As if probes into its Wi-Fi data collection practices from several different countries isn't enough, Google now has a coalition of 30 U.S. states breathing down its neck.https://o1.qnsr.com/log/p.gif?;n=203;c=204663295;s=11915;x=7936;f=201904081034270;u=j;z=TIMESTAMP;a=20410779;e=i
The Wall Street Journal reports Connecticut attorney general Richard Blumenthal is set to lead the charge. He said the group will gather additional information from Google to determine if state laws were violated when the company "inadvertently" collected data from unsecured wireless networks while preparing to launch its Street View service.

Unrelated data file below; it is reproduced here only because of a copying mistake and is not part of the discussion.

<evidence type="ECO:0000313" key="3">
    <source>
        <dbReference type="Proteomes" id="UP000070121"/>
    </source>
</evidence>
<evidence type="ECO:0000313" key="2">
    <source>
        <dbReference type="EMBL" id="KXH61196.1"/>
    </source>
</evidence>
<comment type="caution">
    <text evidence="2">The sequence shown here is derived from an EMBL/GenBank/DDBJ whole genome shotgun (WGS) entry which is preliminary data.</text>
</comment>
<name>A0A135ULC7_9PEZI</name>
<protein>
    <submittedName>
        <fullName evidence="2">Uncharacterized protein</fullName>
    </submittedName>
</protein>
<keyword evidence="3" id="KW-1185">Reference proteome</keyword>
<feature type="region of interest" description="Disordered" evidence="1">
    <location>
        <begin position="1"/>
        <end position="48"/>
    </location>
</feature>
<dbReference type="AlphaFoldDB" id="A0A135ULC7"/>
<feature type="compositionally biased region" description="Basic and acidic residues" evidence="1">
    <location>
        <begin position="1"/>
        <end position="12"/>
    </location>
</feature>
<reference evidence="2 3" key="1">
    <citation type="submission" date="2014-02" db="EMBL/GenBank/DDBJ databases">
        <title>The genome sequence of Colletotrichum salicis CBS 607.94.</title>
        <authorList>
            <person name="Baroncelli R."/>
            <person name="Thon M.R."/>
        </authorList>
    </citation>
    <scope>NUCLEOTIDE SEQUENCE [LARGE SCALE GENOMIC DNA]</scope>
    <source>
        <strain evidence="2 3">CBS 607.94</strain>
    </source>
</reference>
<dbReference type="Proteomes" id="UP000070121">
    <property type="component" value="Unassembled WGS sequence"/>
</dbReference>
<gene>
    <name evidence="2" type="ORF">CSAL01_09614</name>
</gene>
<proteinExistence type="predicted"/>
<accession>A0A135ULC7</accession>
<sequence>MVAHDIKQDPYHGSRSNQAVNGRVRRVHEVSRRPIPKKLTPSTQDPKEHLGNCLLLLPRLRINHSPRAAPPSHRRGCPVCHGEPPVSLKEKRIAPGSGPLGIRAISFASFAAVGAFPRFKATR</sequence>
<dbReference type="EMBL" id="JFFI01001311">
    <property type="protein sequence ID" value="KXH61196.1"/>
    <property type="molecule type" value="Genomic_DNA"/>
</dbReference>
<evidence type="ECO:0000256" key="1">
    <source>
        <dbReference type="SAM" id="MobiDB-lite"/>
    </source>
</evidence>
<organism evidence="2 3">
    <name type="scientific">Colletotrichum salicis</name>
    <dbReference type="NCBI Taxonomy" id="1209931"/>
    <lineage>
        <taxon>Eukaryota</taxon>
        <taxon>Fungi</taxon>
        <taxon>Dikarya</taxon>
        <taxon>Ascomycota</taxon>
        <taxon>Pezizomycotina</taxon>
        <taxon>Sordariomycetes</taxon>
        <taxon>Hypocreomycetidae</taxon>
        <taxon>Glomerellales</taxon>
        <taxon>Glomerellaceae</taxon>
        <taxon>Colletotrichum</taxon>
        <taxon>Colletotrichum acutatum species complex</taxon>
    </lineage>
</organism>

Apparently, the investigation is in the earliest of stages, and though only a "core group" of states have formally committed to the effort, more than 30 have expressed interest. Interestingly, Blumenthal did not rebut Google's assertion that it did nothing illegal. Instead, he said the situation may warrant a change to state and/or federal laws. He told the Wall Street Journal:
[Google] certainly acknowledge[s], at the very least, that intercepting and gathering people's data was wrong.
However, I bet he would have a problem with Google CEO Eric Schmidt's claim that no one was hurt by the collection. BBC News quotes Blumenthal this way:
Consumers have a right and a need to know what personal information - which could include e-mails, web browsing and passwords - Google may have collected and why. Google must come clean.
From Blumenthal's perspective, the unauthorized collection itself was the harm.